(BRIEF) Behavior Rating Inventory of Executive Function

by Gerard A. Gioia, PhD, Peter K. Isquith, PhD, et al

(BRIEF) Behavior Rating Inventory of Executive Function

by Gerard A. Gioia, PhD, Peter K. Isquith, PhD, et al
Benefits Assesses executive function and self-regulation in children and teens
Ages 5 though 18 years for BRIEF, 2.0 to 5.11 years for BRIEF-P, 11 to 18 years for BRIEF-SR
Admin time 10 to 15 minutes for BRIEF, BRIEF-P, BRIEF-SR
Scores A Behavioral Regulation Index and Metacognition Index are combined to form a Global Executive Composite; for the BRIEF-P, the composite is based on three indexes– Inhibitory Self-Control, Flexibility, and Emergent Metacognition; computer scoring and interpretation available
Norms BRIEF norms are based on ratings from 1,419 parents and 720 teachers, reflecting the U.S. population in regard to SES, ethnicity, region, and gender; a clinical sample includes children with developmental or acquired neurological disorders; the BRIEF-P an
Publish Date 2013
Qualifications Level C required.
About Qualification Levels
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BRIEF BY GERARD A. GIOIA, PHD, PETER K. ISQUITH, PHD, STEVEN C. GUY, PHD, AND LAUREN KENWORTHY, PHD.

These parent and teacher questionnaires assess children’s executive function in home and school environments. The BRIEF is useful in evaluating 5- through 18-year-olds with developmental and acquired neurological conditions such as learning disabilities, ADHD, traumatic brain injury, low birth weight, Tourette’s Disorder, and autism.

Each BRIEF questionnaire includes 86 items on eight nonoverlapping clinical scales and two validity scales:

Clinical Scales

  • Inhibit
  • Shift
  • Emotional Control
  • Initiate
  • Working Memory
  • Plan/Organize
  • Organization of Materials
  • Monitor

Validity Scales

  • Negativity
  • Inconsistency of Responses

These scales form two broader indexes: Behavioral Regulation and Metacognition.

Norms are based on ratings from 1,419 parents and 720 teachers from rural, suburban, and urban areas, reflecting the U.S. population in regard to SES, ethnicity, and gender distribution. Separate norm tables for teacher and parent ratings provide T-scores, percentiles, and 90% confidence intervals for four developmental age groups, by gender.

Requiring just 10 to 15 minutes to complete, the BRIEF is an efficient way to evaluate impairment of executive function in children and adolescents with neurological conditions.

BRIEF Preschool Version (BRIEF-P™) 

BRIEF-P BY GERARD A. GIOIA, PHD, KIMBERLY ANDREWS ESPY, PHD, AND PETER K. ISQUITH, PHD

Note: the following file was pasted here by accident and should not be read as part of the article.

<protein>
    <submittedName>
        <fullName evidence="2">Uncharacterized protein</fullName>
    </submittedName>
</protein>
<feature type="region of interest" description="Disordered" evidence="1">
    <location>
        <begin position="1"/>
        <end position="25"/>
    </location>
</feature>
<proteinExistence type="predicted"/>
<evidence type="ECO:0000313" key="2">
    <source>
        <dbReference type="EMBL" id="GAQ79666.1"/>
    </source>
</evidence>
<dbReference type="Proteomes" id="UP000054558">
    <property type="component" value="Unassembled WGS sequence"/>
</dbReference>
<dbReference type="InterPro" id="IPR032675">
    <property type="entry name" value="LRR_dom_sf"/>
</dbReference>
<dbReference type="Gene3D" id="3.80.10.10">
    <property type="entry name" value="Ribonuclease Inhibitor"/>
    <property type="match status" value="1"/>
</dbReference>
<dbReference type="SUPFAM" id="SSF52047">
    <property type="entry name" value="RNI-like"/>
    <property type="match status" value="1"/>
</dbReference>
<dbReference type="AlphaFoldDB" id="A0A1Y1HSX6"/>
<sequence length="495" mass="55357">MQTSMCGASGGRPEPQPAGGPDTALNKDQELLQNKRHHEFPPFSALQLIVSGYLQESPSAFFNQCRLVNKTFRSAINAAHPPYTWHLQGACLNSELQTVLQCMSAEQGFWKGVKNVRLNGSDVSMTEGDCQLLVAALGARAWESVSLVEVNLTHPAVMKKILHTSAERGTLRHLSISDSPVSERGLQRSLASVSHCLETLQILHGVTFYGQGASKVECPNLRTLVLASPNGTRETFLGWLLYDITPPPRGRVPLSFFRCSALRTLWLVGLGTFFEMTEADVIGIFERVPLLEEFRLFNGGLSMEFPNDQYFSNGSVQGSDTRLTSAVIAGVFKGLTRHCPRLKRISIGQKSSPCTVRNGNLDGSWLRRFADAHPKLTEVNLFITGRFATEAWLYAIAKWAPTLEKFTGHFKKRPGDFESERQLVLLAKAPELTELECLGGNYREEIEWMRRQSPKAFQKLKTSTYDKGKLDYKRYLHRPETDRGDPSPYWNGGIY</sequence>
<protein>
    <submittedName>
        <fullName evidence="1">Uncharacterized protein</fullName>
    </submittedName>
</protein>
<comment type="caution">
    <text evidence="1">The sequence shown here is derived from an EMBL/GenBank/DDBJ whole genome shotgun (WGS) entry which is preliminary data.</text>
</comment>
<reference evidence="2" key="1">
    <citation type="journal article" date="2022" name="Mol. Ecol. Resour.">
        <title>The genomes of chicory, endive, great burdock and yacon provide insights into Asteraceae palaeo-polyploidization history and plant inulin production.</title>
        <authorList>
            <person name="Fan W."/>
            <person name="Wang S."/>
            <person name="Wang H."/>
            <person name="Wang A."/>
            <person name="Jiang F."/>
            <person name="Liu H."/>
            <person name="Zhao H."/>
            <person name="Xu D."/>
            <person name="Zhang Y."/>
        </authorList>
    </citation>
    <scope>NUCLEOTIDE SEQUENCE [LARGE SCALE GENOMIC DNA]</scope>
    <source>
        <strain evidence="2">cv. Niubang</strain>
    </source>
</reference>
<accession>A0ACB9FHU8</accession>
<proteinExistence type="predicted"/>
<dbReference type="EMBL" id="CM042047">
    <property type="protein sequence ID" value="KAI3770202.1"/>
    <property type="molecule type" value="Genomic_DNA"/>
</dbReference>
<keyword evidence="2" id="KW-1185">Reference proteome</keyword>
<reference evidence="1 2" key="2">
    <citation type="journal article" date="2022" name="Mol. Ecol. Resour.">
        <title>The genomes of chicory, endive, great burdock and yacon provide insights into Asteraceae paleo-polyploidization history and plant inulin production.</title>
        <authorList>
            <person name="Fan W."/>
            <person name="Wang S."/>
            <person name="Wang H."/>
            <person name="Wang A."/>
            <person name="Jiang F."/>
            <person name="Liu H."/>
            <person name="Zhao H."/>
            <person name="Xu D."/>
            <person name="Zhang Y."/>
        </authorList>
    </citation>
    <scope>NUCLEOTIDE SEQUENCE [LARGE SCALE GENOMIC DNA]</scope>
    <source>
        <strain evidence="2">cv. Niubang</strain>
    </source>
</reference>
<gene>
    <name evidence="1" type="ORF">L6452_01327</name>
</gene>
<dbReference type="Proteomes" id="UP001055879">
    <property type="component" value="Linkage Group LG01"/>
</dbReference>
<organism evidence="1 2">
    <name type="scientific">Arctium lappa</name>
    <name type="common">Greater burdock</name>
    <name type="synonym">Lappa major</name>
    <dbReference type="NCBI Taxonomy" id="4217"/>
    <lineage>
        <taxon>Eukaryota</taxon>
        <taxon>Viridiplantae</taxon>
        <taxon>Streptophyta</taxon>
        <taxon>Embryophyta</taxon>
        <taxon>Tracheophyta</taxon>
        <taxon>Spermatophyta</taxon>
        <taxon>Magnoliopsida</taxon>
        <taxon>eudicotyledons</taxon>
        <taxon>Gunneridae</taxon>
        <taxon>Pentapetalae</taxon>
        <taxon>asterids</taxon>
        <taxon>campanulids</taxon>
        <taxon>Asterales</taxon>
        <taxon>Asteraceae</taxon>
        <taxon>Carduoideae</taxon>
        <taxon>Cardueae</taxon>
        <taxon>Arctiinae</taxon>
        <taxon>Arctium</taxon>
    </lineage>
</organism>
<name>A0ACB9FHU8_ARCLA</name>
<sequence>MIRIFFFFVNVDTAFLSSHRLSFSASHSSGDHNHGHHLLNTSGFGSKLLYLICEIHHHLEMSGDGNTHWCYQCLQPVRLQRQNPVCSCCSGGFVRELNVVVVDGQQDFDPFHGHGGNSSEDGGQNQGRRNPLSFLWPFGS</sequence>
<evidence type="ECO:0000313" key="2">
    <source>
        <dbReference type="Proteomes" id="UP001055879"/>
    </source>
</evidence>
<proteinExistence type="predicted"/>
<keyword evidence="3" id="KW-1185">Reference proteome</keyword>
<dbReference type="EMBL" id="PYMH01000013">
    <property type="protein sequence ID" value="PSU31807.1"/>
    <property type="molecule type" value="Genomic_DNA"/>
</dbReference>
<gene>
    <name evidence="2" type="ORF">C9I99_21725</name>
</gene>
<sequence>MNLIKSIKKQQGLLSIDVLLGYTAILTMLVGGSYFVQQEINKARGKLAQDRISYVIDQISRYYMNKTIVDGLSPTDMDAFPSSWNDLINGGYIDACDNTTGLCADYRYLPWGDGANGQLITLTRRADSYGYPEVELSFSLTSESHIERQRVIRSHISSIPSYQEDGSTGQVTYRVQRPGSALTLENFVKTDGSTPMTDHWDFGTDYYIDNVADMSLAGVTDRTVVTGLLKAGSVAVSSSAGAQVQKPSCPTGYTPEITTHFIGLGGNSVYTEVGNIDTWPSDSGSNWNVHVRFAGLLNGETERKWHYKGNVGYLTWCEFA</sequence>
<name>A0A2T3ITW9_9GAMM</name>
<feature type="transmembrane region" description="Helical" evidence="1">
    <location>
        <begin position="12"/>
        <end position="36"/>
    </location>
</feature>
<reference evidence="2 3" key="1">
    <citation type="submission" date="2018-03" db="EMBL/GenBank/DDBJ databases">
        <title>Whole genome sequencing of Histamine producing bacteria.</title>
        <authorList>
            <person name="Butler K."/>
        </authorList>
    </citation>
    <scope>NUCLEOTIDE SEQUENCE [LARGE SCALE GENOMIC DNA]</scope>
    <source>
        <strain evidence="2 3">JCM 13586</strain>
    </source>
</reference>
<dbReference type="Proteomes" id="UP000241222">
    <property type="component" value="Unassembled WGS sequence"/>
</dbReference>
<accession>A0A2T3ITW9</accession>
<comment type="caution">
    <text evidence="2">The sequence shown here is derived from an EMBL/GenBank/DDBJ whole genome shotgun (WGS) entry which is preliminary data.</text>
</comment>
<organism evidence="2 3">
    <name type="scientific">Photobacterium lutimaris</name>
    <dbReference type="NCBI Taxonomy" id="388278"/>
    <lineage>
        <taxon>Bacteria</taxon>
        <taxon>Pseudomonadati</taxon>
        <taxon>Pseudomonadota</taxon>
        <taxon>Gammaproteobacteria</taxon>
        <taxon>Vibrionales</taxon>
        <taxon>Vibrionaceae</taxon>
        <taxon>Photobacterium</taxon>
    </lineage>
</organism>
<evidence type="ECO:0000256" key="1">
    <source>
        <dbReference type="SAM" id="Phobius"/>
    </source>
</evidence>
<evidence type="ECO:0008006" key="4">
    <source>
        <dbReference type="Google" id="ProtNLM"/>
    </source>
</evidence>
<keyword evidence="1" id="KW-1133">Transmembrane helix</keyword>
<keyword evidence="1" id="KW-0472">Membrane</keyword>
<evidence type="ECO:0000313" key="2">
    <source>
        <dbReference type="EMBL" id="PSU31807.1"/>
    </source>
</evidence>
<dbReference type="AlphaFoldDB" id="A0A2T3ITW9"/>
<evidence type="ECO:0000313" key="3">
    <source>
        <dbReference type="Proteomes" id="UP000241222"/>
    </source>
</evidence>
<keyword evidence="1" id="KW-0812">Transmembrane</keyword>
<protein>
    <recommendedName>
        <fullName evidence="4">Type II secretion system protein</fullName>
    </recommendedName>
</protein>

The BRIEF-P measures behavioral manifestations of executive function in preschoolers. In addition to two validity scales, it includes five clinical scales from the original BRIEF: Inhibit, Shift, Emotional Control, Working Memory, and Plan/Organize. These scales are useful in assessing youngsters with emerging learning disabilities, attention problems, language disorders, traumatic brain injuries, lead exposure, and pervasive developmental disorders/autism, as well as those born prematurely. The BRIEF-P permits intervention at earlier stages of development. 

BRIEF Self-Report Version (BRIEF-SR™)

BRIEF-SR BY GERARD A. GIOIA, PHD, PETER K. ISQUITH, PHD, AND STEVEN C. GUY, PHD.

Here is the adolescent’s perspective on his or her self-regulatory strengths and weaknesses. This 80-item inventory can be completed by any teen who can read at a fifth-grade level, including students with attention problems, brain injury, learning disabilities, or high-functioning autism. Scales are the same as those on the BRIEF, except that Initiate is replaced by Task Completion. The BRIEF-SR is useful in evaluating teens who have trouble with reasoning, flexibility, organization, self-monitoring, memory, or behavior regulation.

BRIEF Software Portfolio (BRIEF-SP™)

BRIEF-SP BY PETER K. ISQUITH, PHD, AND GERARD A. GIOIA, PHD

This comprehensive program gives you unlimited scoring and interpretation for the BRIEF, BRIEF-P, and BRIEF-SR. It generates three useful reports. An Interpretive Report gives the clinician T-scores and percentiles; intervention recommendations (educational, rehabilitative, and therapeutic); IEP objectives; and an optional ADHD diagnostic classification. A Feedback Report summarizes test results for parents, teachers, and the examinee. And a Protocol Summary Report compares results from up to four different administrations (to the same client).

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